It’s Not Just You: There Really Are More People Riding Bikes
The coronavirus pandemic continues to disrupt life in the region; overall, residents of Allegheny County are still traveling less compared to 2019. However, bike miles have gone up.
“We pretty much had our best May ever,” said David White, executive director of Healthy Ride, Pittsburgh’s bikeshare system.
The nonprofit’s ridership increased 43 percent from 2019 to 2020. Much of the growth stemmed from Healthy Ride’s partnership with Port Authority: anyone with a Connect Card can take unlimited 15-minute trips. However, beginning May 1 of this year, average trip length increased by 60 percent.
“Instead of linking the last mile or first mile of their transit trip with bikeshare, people are just taking the whole trip on a bike now,” said White.
National, county, and city data reflect an increased appetite for bikes. According to analytics company Streetlight Data, bike miles in the Pittsburgh region saw up to a 19 percent increase in May 2020. The region’s trails recorded jumps of more than 30 percent on some segments, according to data collected by the Southwestern Pennsylvania Commission. Year over year, the Pittsburgh Downtown Partnership recorded a daily average increase of nearly 50 percent at its counting sites during the months of March, April and May.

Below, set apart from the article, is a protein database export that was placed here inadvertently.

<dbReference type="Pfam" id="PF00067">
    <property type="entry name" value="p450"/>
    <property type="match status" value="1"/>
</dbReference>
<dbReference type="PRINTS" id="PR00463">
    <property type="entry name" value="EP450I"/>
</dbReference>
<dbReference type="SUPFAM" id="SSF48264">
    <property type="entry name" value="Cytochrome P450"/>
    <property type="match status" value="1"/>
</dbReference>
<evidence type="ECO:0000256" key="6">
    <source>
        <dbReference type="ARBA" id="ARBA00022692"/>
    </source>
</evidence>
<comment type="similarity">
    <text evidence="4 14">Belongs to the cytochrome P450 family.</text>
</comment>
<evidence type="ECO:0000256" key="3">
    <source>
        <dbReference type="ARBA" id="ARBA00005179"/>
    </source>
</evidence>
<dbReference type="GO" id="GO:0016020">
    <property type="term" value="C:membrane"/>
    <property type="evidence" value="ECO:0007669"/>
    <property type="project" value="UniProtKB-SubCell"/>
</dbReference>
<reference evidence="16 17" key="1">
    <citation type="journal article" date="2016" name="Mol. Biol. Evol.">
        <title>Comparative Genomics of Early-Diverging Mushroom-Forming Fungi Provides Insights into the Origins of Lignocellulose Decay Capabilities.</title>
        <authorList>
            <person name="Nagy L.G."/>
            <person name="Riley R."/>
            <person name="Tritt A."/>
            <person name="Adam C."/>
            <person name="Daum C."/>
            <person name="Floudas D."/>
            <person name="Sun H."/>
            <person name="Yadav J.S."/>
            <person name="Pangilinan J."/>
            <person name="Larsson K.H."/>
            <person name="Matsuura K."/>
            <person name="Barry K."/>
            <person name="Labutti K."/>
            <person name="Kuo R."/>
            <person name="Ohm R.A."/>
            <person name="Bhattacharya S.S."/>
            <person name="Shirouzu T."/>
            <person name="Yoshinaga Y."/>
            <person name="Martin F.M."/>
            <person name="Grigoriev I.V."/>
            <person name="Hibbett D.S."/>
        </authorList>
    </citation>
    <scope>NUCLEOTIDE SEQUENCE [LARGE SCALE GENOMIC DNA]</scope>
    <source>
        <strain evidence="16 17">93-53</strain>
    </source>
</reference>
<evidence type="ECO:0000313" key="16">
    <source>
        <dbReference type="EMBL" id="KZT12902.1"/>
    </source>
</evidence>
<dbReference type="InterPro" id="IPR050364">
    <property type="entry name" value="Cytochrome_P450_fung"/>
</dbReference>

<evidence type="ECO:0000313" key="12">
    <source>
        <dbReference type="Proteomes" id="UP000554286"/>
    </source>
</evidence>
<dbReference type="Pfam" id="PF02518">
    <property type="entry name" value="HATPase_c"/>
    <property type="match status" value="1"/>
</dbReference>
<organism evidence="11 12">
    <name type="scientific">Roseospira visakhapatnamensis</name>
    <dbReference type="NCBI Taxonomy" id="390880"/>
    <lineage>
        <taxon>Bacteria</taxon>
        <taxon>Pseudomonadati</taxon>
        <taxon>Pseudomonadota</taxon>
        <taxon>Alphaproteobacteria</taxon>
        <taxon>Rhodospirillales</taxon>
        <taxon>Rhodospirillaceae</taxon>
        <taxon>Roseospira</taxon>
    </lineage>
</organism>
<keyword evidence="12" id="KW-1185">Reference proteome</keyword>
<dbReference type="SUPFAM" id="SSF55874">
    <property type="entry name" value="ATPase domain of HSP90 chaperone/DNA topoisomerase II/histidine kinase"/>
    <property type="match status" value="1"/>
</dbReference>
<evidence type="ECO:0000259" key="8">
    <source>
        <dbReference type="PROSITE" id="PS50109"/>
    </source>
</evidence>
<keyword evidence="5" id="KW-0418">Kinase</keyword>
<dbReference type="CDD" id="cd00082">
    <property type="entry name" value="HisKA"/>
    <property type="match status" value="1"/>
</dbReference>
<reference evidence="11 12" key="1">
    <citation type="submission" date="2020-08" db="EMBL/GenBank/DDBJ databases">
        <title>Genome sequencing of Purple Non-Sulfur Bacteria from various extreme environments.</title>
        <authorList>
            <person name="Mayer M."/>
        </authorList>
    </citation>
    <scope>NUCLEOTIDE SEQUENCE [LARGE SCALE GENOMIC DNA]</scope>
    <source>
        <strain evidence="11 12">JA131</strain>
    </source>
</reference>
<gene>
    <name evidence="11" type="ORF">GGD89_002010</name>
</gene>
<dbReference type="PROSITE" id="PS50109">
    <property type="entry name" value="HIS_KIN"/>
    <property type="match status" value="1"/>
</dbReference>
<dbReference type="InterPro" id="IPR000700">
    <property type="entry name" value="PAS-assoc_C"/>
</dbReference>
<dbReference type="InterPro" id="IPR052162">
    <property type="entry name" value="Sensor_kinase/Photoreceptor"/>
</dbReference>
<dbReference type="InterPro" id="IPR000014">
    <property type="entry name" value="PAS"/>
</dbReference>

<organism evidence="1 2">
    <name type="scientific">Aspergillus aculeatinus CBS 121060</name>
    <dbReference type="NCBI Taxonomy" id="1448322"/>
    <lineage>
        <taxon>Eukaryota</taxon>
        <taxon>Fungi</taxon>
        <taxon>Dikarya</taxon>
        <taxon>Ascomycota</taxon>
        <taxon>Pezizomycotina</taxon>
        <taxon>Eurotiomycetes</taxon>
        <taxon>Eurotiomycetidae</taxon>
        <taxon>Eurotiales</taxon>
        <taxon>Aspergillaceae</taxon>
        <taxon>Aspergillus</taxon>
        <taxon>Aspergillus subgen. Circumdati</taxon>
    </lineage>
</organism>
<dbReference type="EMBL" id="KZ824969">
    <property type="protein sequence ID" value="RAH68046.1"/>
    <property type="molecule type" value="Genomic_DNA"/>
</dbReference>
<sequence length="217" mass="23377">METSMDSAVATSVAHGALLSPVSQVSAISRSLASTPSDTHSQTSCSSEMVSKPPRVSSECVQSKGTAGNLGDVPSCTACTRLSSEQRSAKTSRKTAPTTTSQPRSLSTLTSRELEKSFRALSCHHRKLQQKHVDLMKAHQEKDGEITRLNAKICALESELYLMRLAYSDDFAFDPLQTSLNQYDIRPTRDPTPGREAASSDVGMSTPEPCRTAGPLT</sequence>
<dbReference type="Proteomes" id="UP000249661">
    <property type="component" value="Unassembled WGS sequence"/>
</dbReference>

Ted King-Smith said he’s seen a lot of new faces at Golden Triangle Bikes downtown, where he is the fleet and service manager. He thinks people have more time to discover regional amenities such as riverfront trails.
“Since they can’t go their gyms or the pools or to sporting events or to other activities, they’ve have taken on cycling,” he said.
Bike manufacturers often want to sell racing bikes, he added, but this year it seems like more people have discovered bikes as a way to just get outside and get around.
“More affordable, more recreational bikes are the ones that really are in huge demand right now, the ones that are really accessible to people,” he said.
Golden Triangle Bikes owner Tom Demagall said while out-of-towner bike reservations for multi-day trips along the Great Allegheny Passage have been cut in half, local traffic is up by 25 percent.
Demagall is a board member at nonprofit Friends of the Riverfront and lives right by the trail.
“I can definitely confirm that the Three Rivers Heritage trails have been as busy as I have ever seen them,” he said. “It’s really been unreal.”
Anecdotally, bike shops in the area saw a bump in bike sales and continue to see demand.
While it’s hard to know if the increases will persist, the City of Pittsburgh plans to add 60 miles of bike infrastructure over the next two years, and has designated some areas as car-free zones to allow for more recreation space.